A squad-based multiplayer first-person shooter, Verdun was released for PC in April 2015, PlayStation 4 in August 2016 and Xbox One in March 2017 after a year of Steam Early Access. Inspired by World War I trench warfare, the game emphasizes extreme realism and bloody, muddy, and at times depressing setting of a truly depressing war.
When it comes to games about World War I, there isn’t really a large first-person shooter market. After the release of Battlefield 1, Verdun received tough competition, but the two games are separate in what they are trying to achieve. While Battlefield 1 offers an interesting single player campaign unlike Verdun, its fast-paced and often symbolic depiction of the Great War is far from historic reality. On the contrary, Verdun was made for history buffs.
“Camping” in the corner of your trench will allow you to survive, as trenches were meant to help you sit inside and camp. However, an artillery barrage and creeping enemy raider teams trying to outflank you and capture your trench will force you and your team to relocate, cooperate, and try to put up a stiff resistance. Should the enemy fail to capture your lines, you hear your commander whistle, you jump off the trench, you see your buddies run straight into a chlorine cloud. Your squad-mate tries to put on gas mask and misses the barbed wire, getting entangled in it. Your other friend turns to him, looks, thinks for a second, but gets nailed with an enemy bullet (All Quiet on the Western Front style). French, German, British, American, Canadian, Belgian, Scottish … no man’s land is just a giant mincer, chopping your lives short. You see how people in front of you get mowed down, running straight into machine gun crossfire.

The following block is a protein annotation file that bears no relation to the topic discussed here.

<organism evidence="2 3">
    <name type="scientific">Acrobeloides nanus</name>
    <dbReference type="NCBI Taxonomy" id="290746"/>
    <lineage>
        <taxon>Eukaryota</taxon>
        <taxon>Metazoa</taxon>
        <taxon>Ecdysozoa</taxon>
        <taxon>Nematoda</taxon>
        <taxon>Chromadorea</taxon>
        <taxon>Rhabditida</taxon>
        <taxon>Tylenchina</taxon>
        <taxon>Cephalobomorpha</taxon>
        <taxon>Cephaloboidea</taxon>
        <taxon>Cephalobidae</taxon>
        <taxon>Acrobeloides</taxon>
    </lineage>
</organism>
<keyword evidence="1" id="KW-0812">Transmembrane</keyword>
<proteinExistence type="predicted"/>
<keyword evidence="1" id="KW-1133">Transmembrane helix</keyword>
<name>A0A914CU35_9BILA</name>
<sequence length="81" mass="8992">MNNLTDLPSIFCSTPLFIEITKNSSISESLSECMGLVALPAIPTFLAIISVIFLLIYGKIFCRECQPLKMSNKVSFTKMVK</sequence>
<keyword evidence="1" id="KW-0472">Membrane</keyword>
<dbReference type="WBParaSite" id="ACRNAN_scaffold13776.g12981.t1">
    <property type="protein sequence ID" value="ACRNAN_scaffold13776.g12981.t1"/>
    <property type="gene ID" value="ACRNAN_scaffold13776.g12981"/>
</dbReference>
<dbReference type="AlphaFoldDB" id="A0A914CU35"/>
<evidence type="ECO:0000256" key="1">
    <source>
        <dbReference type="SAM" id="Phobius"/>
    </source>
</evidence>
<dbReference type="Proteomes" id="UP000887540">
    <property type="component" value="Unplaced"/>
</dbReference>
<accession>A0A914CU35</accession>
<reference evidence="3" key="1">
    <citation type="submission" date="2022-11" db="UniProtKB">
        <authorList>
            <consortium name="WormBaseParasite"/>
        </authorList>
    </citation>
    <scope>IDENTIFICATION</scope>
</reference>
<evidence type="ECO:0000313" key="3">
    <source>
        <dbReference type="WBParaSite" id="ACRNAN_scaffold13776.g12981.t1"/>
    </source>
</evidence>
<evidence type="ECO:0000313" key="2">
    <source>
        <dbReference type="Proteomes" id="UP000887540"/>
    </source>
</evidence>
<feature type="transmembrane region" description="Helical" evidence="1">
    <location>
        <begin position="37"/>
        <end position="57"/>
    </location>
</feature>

Over time, you’ll see clean-shaven soldiers become veterans with waxed moustaches, and the squad uniforms will update to later war styles. The ability to play as a Canadian team is a unique opportunity that this game allows, along with the option of playing as Belgian riflemen or Scottish Highlander infantry, brandishing kilts and sturdy will. Every time you choose your team, a short tune will play (for Canada it is “The Maple Leaf Forever”) while you are being readied to spawn next to your commander. Within the squad, there are unique roles that change based on nationality, as well as unique weapons and abilities.
The cons of this game are some optimization problems and bugs, but developers regularly update the game. The pros include realism almost to a fault. Detailed gore and vast maps are nice, and the game gets regular free updates with no paid downloadable content. But is it worth fighting? If you start thinking about it all, you might miss the command to retreat. The next thing you see is your lifeless (ragdoll) body flying away, while the mortars hammer your position. Unless you affix your bayonet and charge your enemy, how dare you claim to know anything about true dirt and pain of virtual warfare? Get immersed into this painful world of war, and remember lads: “It’s a long, long way to Tipperary.”